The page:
It’s okay. It’s okay. Relax. Just breathe. I concentrated on breathing in through my nose and out through my mouth. Slowly, quietly. My hands covered my stomach. I couldn’t find a comfortable position; my abdomen protested with every shift. I blinked suddenly, trying not to cry. And failing.

That night stands out in my head, even though there were dozens like it. Dozens and dozens.

That night I had eaten two desserts after a big dinner. I had gone to a movie with friends and finished off a large popcorn and bag of M&Ms. I had loosened my belt in the bathroom so I could keep eating. I had eaten peanut butter from the jar. I had hidden an empty bag of chocolate chips in the trash.

I had binged.


It had been going on for months. I would eat and eat and eat. In public, in private, in the morning, at night. If I wanted to binge, I would find some way, any way, to accomplish it, gorging myself until I wanted to be sick.

But I refused to make myself throw up. Because binging and purging is bulimia, and bulimia is an eating disorder. Bulimia is a real problem. As long as I didn’t throw up, it wasn’t a real problem.

The binging started just before my first quarter at Northwestern. I needed a release from the stress of being away from home and the demands of school.

Coupled with the social comparisons I subjected myself to every day, my binging increased from a few times a
month, to multiple times a week, to nearly every day.

I felt powerless and weak. The less control I felt in other areas of my life, the more I binged to prove I had control over something.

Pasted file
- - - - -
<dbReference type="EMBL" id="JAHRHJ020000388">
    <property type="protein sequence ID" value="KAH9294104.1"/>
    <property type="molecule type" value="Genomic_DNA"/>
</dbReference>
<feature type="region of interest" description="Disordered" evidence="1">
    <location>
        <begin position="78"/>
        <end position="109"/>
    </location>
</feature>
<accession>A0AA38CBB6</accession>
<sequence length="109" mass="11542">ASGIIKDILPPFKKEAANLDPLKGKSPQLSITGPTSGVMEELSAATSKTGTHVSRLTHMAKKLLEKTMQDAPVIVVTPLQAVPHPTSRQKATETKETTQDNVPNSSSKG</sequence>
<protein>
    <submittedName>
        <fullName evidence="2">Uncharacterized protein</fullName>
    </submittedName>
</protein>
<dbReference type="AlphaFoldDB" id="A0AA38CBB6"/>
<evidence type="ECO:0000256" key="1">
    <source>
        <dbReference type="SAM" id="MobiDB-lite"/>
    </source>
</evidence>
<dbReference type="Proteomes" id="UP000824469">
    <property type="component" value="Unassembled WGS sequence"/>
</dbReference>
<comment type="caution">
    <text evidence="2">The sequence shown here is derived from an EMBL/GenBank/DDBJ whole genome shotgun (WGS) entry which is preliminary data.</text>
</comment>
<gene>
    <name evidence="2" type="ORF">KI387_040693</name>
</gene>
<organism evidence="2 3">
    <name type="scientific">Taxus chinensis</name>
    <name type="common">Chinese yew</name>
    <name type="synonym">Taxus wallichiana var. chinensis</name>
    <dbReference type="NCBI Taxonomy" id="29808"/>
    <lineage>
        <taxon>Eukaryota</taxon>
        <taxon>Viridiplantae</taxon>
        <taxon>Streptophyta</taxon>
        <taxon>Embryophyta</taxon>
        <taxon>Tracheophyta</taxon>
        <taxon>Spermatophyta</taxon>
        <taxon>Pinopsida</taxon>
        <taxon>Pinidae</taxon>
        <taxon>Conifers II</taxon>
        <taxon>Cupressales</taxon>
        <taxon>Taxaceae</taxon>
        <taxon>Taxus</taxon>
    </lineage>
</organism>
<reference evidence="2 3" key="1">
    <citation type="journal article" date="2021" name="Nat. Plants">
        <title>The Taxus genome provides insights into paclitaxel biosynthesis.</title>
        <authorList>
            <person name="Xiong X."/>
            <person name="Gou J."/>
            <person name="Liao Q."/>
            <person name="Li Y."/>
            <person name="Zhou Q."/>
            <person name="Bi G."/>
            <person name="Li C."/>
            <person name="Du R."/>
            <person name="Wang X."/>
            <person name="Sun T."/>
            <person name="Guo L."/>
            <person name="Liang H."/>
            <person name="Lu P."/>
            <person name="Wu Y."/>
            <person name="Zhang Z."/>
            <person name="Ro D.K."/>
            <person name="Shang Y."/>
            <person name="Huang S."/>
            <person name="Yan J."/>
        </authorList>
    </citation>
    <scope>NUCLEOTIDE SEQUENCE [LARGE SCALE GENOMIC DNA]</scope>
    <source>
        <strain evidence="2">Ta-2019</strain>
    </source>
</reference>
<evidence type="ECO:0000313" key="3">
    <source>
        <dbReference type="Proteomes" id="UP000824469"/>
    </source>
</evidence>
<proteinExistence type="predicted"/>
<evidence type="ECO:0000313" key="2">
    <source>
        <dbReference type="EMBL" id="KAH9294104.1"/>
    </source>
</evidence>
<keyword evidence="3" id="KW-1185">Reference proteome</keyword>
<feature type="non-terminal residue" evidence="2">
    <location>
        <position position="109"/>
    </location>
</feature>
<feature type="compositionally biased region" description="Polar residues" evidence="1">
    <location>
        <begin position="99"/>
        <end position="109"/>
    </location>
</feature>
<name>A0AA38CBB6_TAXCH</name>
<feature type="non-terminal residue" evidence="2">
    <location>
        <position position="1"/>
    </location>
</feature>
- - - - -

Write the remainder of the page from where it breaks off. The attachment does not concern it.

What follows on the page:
But I wasn’t in control. My binging was starting to affect more than my jean size (I had climbed from a size 2 to a 10). This disease was starting to seep into all areas of my life, disrupting my relationships and school work. I was lying to friends and backing out of obligations, isolating myself as I sunk deeper into my disorder and depression.

I was covered in a constant cloud of shame, certain no one else had issues like mine. Food not only became my escape, but also my prison. I stayed trapped in that prison for two years, until one night when I couldn’t take it anymore, when I was too close to purging. I cried to my mother for help. I admitted I had an eating disorder. It was the first time I said the words aloud to anyone. Even to myself.

I needed help.

The road to recovery is long, and I’m only at the beginning of mine. Some days are better than others and some are worse. I oscillate between loving and hating food, between loving and hating my body. But
I refuse to be ashamed anymore, because I know I’m not alone. I am not alone in disliking my body, and I am not alone in fearing food. I am not alone.

You are not alone.

It is my hope that if you or someone you know struggles with disordered eating, you will seek help that can truly change or even save your life. Talk to someone, anyone. Open up to a friend, a family member or see a counselor at CAPS. Above all, know that you are strong; you are not alone.

Call 847-491-2151 or visit to schedule an appointment with CAPS.